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Donna Smith, Graduate Program Director, MBA Programs, Ryerson University, looks outside the window on the first floor of the Ted Rogers School of Management at 55 Dundas Street west.Ingrid Forster/The Globe and Mail

In 2019, a single statistic led to the reimagining of the master of business administration degree program at Ryerson University in Toronto.

The statistic from a 2018 report by the Mental Health Commission of Canada stated that “every week 500,000 Canadians are unable to work due to mental health problems or illnesses.” Thirty-four per cent of those surveyed cited work as their main stressor.

At this point, wellness, well-being and mental health became the centre of the school’s MBA program and in 2020, Ryerson launched its “Mental Health and Wellbeing in the Workplace” elective for MBA students.

“Those in or entering the work force are saying, ‘I don’t want to work in a toxic workplace anymore,’ ” explains Donna Smith, graduate program director of the MBA program at Ryerson’s Ted Rogers School of Management. “We thought that if we can get these [elements] intertwined in our curriculum, our school culture, co-curricular activities, and make them central to what we teach and do, then we can turn out leaders who will make the workplace a better place and that will have a huge impact on productivity.”

MBA programs around Canada are introducing programs, curriculum and culture changes to embrace what the next generation – Gen Z, the oldest of whom are now finishing their undergrad studies – wants and needs to prepare them for the workplaces of tomorrow, including a larger focus on technology, sustainability, ethics and wellness in the workplace.

At the Ivey Business School at the University of Western Ontario in London, it’s the second year for an MBA course which teaches students responsible governance.

Co-taught by faculty in accounting, finance and strategy, the course examines how environmental, social and governance (ESG) factors make their way into the investment process and overall business decisions.

Professor Glenn Rowe, who teaches the strategy part of the course, says he’s seen the evolution of students and there is demand for this perspective of mission and margin as business today has moved beyond its sole focus on the bottom line.

“One of the things we wanted to get at with this course is the concept of purpose and profit, which we don’t think of as mutually exclusive,” Prof. Rowe says. “We wanted to explore gender pay gaps, integrate ESG concerns into the course, and we also look at risk and risk management.”

For his part in the course, Prof. Rowe takes his students through the words in the Canada Business Corporations Act, “... in the best interest of the corporation” and how that could and should be interpreted today, “as some of us have gotten past the idea that that should mean in the best interest of shareholders,” he adds.

The evolution of MBA programs and their offerings is inevitable as business schools strive to turn out graduates who are not only prepared for the jobs of tomorrow, but continue to create value in industry, explains Lisa Cavanaugh, academic director of the Robert H. Lee Graduate School at the University of British Columbia in Vancouver.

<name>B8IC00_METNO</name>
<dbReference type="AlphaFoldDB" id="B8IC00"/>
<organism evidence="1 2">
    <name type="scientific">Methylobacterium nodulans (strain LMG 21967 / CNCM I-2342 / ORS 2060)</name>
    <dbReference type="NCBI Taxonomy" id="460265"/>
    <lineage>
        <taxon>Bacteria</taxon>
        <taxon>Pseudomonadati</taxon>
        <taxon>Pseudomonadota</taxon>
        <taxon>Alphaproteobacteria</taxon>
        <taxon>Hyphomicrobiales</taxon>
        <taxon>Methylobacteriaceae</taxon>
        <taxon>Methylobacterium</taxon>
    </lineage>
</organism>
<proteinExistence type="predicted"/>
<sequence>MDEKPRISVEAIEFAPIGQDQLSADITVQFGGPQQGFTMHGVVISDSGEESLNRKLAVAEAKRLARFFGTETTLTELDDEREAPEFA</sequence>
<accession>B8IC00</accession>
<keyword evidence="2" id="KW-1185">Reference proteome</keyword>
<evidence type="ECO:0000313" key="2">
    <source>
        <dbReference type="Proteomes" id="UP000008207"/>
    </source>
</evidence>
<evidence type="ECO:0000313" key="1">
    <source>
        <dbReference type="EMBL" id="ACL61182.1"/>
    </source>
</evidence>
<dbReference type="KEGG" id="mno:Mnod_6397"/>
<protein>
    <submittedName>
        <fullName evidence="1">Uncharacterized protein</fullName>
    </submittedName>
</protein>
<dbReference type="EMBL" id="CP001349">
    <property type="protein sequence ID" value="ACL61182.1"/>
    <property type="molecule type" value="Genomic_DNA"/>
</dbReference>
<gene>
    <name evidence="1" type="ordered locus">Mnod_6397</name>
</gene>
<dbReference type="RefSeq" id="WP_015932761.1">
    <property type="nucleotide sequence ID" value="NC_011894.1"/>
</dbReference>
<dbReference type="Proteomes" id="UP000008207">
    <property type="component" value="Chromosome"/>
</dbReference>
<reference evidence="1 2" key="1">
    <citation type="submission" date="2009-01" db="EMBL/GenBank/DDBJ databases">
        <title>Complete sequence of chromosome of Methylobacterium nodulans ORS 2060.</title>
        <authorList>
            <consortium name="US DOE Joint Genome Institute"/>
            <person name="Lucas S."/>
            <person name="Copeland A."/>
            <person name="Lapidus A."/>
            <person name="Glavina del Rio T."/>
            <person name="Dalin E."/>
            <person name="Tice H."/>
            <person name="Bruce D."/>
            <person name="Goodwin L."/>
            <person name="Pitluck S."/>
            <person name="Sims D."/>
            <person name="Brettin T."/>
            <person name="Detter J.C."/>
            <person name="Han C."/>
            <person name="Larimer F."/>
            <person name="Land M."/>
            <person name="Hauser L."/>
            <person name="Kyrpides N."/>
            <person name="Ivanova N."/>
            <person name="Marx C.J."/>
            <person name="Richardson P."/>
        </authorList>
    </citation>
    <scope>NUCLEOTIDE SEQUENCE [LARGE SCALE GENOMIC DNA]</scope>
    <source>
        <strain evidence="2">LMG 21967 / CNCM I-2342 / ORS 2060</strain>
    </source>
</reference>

“One of the things that we felt the students needed more exposure to, to prepare them for the jobs of tomorrow and continue to create value, is more exposure to tech and analytics leadership,” Dr. Cavanaugh explains. “In particular, knowing enough about the new technologies and ways in which tech is integrating into other aspects of business and industry and being able to speak the language of tech and business.”

As a result, the school created its Technology and Analytics Leadership track within the MBA program, where – through courses such as AI Commercialization and Data Visualization – students are taught how to make informed and ethical decisions with data and become fluent in emerging technologies.

Dr. Cavanaugh explains that this new stream, launched this year, came about because there were students that had expressed a hunger for this type of exposure to the tech space – cryptocurrencies, AI and blockchain – and to see how these technologies will shape the businesses and industries they are entering, Dr. Cavanaugh says.

She explains that it’s about creating offerings within the MBA program that will benefit both students and industry and, perhaps most importantly, consider the skills that will remain beneficial and sought after in the future.

“We recognize, as a school, that our job is to equip its students with tools that will stand the test of time.”

The five hottest emerging business jobs and markets

While no one can predict the future, you don’t need a crystal ball to see that technology will reign supreme in the job market of the future. To stay current and employable for years to come, it might be a good idea to consider jobs in these hot markets.

Chief Technology Officer

There are a host of job prospects in this sector coming available each month as even more companies adopt AI and data analytics.

Chief Revenue Officer (CRO)

In charge of a company’s revenue streams, the role of CRO is growing in popularity, particularly among startups.

Drone Operations Manager

Used in everything from mapping crop yields to package deliveries, commercial drones are evolving beyond their military beginnings and being adopted in a range of industries, which need overseeing.

Clean or Renewable Energy

As much of the world tries to move toward more renewable sources of energy, there will be a rapid uptick in jobs in this sector.

Information Assurance Analyst

With more cybersecurity breaches happening every year, more and more organizations will be looking for those who specialize in data protection and policy compliance.

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